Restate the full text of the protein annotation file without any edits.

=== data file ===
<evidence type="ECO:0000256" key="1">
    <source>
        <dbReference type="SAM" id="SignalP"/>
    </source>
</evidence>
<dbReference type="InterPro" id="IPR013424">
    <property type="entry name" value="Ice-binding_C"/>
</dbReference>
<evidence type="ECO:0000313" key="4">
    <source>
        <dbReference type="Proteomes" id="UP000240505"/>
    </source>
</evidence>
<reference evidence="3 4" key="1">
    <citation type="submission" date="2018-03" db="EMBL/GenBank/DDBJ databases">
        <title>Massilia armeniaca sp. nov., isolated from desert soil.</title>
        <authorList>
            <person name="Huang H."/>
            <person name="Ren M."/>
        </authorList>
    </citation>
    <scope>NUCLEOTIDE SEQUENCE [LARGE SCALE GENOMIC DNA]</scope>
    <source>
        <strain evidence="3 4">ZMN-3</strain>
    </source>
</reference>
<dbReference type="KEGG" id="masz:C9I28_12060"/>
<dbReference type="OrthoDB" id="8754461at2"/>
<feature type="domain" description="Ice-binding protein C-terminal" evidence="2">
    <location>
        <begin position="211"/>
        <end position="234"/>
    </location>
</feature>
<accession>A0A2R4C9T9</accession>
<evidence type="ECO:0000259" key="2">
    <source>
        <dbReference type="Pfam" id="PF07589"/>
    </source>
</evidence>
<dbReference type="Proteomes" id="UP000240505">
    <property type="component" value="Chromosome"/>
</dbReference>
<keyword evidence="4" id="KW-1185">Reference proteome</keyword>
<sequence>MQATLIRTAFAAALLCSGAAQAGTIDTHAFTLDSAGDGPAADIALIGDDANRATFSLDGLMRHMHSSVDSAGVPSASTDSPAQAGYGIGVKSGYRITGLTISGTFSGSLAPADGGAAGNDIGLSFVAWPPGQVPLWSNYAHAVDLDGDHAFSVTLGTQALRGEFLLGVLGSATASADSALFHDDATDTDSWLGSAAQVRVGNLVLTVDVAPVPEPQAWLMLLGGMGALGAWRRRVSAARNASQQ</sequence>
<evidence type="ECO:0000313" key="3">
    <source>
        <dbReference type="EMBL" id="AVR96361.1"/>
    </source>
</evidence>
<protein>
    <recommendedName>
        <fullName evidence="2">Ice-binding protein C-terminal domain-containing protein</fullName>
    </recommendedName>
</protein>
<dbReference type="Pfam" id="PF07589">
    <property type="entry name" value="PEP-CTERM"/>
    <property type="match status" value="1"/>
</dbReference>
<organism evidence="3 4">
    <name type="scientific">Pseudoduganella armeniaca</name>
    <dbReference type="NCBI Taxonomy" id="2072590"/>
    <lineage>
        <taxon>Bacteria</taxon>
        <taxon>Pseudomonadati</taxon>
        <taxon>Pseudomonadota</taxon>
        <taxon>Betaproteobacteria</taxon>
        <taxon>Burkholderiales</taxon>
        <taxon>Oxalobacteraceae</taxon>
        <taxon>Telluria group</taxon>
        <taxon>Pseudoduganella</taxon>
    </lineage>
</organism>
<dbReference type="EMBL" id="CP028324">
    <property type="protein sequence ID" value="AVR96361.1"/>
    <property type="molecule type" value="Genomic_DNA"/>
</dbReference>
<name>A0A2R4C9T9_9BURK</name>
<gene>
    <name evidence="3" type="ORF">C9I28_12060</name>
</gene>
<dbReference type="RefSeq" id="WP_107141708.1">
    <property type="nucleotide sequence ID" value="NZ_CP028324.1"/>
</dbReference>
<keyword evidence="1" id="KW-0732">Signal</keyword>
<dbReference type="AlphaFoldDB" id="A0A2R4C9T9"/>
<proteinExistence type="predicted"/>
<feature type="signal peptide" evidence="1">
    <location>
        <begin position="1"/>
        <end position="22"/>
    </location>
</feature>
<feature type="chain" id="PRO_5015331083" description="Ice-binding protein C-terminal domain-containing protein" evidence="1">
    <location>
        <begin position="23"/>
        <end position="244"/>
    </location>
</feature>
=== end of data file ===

<evidence type="ECO:0000256" key="1">
    <source>
        <dbReference type="SAM" id="SignalP"/>
    </source>
</evidence>
<dbReference type="InterPro" id="IPR013424">
    <property type="entry name" value="Ice-binding_C"/>
</dbReference>
<evidence type="ECO:0000313" key="4">
    <source>
        <dbReference type="Proteomes" id="UP000240505"/>
    </source>
</evidence>
<reference evidence="3 4" key="1">
    <citation type="submission" date="2018-03" db="EMBL/GenBank/DDBJ databases">
        <title>Massilia armeniaca sp. nov., isolated from desert soil.</title>
        <authorList>
            <person name="Huang H."/>
            <person name="Ren M."/>
        </authorList>
    </citation>
    <scope>NUCLEOTIDE SEQUENCE [LARGE SCALE GENOMIC DNA]</scope>
    <source>
        <strain evidence="3 4">ZMN-3</strain>
    </source>
</reference>
<dbReference type="KEGG" id="masz:C9I28_12060"/>
<dbReference type="OrthoDB" id="8754461at2"/>
<feature type="domain" description="Ice-binding protein C-terminal" evidence="2">
    <location>
        <begin position="211"/>
        <end position="234"/>
    </location>
</feature>
<accession>A0A2R4C9T9</accession>
<evidence type="ECO:0000259" key="2">
    <source>
        <dbReference type="Pfam" id="PF07589"/>
    </source>
</evidence>
<dbReference type="Proteomes" id="UP000240505">
    <property type="component" value="Chromosome"/>
</dbReference>
<keyword evidence="4" id="KW-1185">Reference proteome</keyword>
<sequence>MQATLIRTAFAAALLCSGAAQAGTIDTHAFTLDSAGDGPAADIALIGDDANRATFSLDGLMRHMHSSVDSAGVPSASTDSPAQAGYGIGVKSGYRITGLTISGTFSGSLAPADGGAAGNDIGLSFVAWPPGQVPLWSNYAHAVDLDGDHAFSVTLGTQALRGEFLLGVLGSATASADSALFHDDATDTDSWLGSAAQVRVGNLVLTVDVAPVPEPQAWLMLLGGMGALGAWRRRVSAARNASQQ</sequence>
<evidence type="ECO:0000313" key="3">
    <source>
        <dbReference type="EMBL" id="AVR96361.1"/>
    </source>
</evidence>
<protein>
    <recommendedName>
        <fullName evidence="2">Ice-binding protein C-terminal domain-containing protein</fullName>
    </recommendedName>
</protein>
<dbReference type="Pfam" id="PF07589">
    <property type="entry name" value="PEP-CTERM"/>
    <property type="match status" value="1"/>
</dbReference>
<organism evidence="3 4">
    <name type="scientific">Pseudoduganella armeniaca</name>
    <dbReference type="NCBI Taxonomy" id="2072590"/>
    <lineage>
        <taxon>Bacteria</taxon>
        <taxon>Pseudomonadati</taxon>
        <taxon>Pseudomonadota</taxon>
        <taxon>Betaproteobacteria</taxon>
        <taxon>Burkholderiales</taxon>
        <taxon>Oxalobacteraceae</taxon>
        <taxon>Telluria group</taxon>
        <taxon>Pseudoduganella</taxon>
    </lineage>
</organism>
<dbReference type="EMBL" id="CP028324">
    <property type="protein sequence ID" value="AVR96361.1"/>
    <property type="molecule type" value="Genomic_DNA"/>
</dbReference>
<name>A0A2R4C9T9_9BURK</name>
<gene>
    <name evidence="3" type="ORF">C9I28_12060</name>
</gene>
<dbReference type="RefSeq" id="WP_107141708.1">
    <property type="nucleotide sequence ID" value="NZ_CP028324.1"/>
</dbReference>
<keyword evidence="1" id="KW-0732">Signal</keyword>
<dbReference type="AlphaFoldDB" id="A0A2R4C9T9"/>
<proteinExistence type="predicted"/>
<feature type="signal peptide" evidence="1">
    <location>
        <begin position="1"/>
        <end position="22"/>
    </location>
</feature>
<feature type="chain" id="PRO_5015331083" description="Ice-binding protein C-terminal domain-containing protein" evidence="1">
    <location>
        <begin position="23"/>
        <end position="244"/>
    </location>
</feature>